Friday, June 24, 2016

could Granny's unmitigated arrogance and mendacity provoke a consitutional crisis?



observer |  This gives the lie to Clinton’s much-repeated mantra that she never sent or was sent anything marked classified

In reality, nobody goes to jail for mishandling classified information at the Confidential level. However, the Hanley email proves that Hillary’s staff was emailing her classified information in unclassified channels, that it was marked classified, and that it was transiting Clinton’s personal email server. It’s difficult to believe that a mere aide like Monica Hanley decided to break the law like this, as she surely knew she was, on her own initiative.

It’s also difficult to see how the FBI can ignore such an obvious violation of the law. It likewise raises questions about what was in the 30,000 emails that Clinton decided to delete. In the nearly five months remaining until the presidential election, we can expect a regular drumbeat of revelations about EmailGate, none of them flattering to the Democratic nominee.

Last week the Associated Press broke a big story about how Clinton’s “unclassified” emails included the true names of CIA personnel serving overseas under cover. This was hardly news, in fact I broke the same story four months ago in this column. However, the AP account adds detail to what Clinton and her staff did, actions that placed the lives of CIA clandestine personnel at risk. It also may be a violation of theIntelligence Identities Protection Act, a 1982 law that featured prominently in the mid-aughts scandal surrounding CIA officer Valerie Plame, which so captivated the mainstream media. More recently, former CIA officer John Kiriakou spent two years in Federal prison for violating this law.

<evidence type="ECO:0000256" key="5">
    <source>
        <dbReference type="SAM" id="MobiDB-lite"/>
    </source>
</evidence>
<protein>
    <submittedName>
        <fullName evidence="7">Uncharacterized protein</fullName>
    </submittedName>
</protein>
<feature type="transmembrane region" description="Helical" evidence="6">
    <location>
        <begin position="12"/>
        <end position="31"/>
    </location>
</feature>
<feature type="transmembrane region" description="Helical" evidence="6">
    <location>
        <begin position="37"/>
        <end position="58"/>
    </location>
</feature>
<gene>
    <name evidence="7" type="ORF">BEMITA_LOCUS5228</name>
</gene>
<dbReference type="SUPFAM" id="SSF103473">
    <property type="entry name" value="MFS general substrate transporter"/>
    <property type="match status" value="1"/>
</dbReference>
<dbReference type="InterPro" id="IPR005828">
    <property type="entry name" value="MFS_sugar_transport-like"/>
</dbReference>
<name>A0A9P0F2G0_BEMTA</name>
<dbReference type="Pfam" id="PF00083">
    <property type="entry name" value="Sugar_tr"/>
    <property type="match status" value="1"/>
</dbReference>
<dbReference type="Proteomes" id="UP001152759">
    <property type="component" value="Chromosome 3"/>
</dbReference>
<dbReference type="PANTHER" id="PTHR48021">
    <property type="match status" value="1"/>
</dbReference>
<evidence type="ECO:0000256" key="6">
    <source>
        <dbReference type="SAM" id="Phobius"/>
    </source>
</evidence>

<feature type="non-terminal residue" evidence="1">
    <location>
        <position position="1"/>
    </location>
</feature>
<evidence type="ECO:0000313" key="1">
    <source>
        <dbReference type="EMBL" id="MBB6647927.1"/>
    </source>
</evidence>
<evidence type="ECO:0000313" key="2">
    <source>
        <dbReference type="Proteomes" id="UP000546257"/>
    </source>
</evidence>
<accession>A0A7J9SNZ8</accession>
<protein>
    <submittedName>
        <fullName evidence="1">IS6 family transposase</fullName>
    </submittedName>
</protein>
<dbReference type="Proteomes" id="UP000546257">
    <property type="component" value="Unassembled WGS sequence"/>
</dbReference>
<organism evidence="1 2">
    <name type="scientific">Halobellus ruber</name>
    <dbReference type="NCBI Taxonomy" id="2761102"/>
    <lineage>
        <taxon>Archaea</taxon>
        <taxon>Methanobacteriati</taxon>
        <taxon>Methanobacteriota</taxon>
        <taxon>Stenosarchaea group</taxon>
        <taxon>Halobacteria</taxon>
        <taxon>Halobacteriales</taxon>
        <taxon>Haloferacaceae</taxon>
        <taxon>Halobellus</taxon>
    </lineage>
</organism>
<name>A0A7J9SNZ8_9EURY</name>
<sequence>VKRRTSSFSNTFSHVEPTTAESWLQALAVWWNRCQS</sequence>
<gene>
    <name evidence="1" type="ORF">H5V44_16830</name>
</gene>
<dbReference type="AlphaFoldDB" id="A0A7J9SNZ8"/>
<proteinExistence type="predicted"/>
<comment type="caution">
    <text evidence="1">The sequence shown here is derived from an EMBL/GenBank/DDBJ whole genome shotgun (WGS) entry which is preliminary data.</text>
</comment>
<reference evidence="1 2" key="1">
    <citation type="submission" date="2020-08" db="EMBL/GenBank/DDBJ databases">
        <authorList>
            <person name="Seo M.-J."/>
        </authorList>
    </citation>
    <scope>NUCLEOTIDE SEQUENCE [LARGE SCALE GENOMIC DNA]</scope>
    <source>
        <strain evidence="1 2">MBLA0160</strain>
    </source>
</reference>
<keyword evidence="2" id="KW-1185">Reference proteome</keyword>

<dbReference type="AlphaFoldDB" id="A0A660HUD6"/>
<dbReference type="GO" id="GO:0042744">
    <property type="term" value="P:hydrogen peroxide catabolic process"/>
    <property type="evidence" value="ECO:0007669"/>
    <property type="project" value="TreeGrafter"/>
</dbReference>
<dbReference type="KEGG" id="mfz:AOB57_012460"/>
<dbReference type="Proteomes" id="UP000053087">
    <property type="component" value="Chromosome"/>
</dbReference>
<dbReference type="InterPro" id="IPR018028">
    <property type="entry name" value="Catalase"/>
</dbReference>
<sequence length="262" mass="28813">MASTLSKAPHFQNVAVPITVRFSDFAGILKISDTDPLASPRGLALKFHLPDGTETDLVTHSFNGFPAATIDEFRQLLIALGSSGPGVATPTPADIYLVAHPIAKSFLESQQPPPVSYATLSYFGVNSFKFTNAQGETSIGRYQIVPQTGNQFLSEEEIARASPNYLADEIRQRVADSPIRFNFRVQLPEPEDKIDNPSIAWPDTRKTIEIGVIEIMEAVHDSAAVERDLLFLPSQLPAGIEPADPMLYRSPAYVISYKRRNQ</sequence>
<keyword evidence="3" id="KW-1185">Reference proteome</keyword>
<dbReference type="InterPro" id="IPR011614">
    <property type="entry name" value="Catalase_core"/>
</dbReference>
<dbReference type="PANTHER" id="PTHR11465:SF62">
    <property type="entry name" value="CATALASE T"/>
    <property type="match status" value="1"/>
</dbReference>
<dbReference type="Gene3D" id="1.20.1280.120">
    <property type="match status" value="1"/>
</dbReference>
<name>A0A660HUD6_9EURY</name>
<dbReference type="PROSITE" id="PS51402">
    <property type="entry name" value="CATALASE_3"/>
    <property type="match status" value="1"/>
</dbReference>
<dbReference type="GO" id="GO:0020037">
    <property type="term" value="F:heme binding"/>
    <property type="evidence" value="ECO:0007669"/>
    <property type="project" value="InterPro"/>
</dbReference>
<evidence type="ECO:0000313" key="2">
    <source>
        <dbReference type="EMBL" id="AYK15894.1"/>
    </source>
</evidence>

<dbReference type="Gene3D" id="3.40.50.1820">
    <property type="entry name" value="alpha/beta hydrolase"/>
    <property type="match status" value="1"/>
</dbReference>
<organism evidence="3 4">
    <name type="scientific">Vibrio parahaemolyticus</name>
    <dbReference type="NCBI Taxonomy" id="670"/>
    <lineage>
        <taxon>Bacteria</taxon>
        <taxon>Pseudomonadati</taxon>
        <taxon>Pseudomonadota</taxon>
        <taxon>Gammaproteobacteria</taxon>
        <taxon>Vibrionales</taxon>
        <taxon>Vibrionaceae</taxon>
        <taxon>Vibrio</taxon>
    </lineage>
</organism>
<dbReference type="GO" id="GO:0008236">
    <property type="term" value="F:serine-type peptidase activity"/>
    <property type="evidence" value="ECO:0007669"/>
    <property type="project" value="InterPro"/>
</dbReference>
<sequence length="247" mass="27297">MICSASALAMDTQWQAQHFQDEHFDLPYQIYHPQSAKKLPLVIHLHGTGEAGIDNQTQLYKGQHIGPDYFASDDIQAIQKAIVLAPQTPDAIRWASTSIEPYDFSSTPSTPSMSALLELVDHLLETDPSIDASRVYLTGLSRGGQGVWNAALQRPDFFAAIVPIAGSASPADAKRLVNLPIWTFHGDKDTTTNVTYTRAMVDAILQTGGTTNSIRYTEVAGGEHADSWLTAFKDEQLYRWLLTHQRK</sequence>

To make matters worse for Team Clinton, last week it emerged that several of the classified emails under investigation involved discussions of impending CIA drone strikes in Pakistan. Clinton aides were careful to avoid hot-button words like “CIA” and “drone” in these “unclassified” emails, engaging in a practice that spies term “talking around” an issue.

However, the salient fact is that the CIA—which has the say here—considers this information to be Top Secret, as well as enormously sensitive. It had no business being in anybody’s unclassified emails. As the secretary of state, Ms. Clinton and her top staff had access to classified communications systems 24 hours a day. They chose not to use them here—a choice that clearly violated Federal law. Moreover, this new report demonstrates that a previous Clintonian EmailGate talking point, that discussions of drones in emails were no more than pasting press pieces, and therefore innocuous, was yet another bald-faced lie.

How the FBI can look at all this and not recommend prosecution of someone for something in EmailGate strains the imagination. Yet President Obama has clearly signaled that it’s all no big deal. Director James Comey has a tough job before him when he takes the FBI’s official recommendations regarding EmailGate to Attorney General Lynch for action, probably sometime this summer. Since Comey is now under a cloud over the FBI’s embarrassing mishandling of Omar Mateen, the Orlando jihadist mass murderer, perhaps his resignation over that matter would be welcome in the White House, which then could find a new director more willing to bend to Obama’s wishes.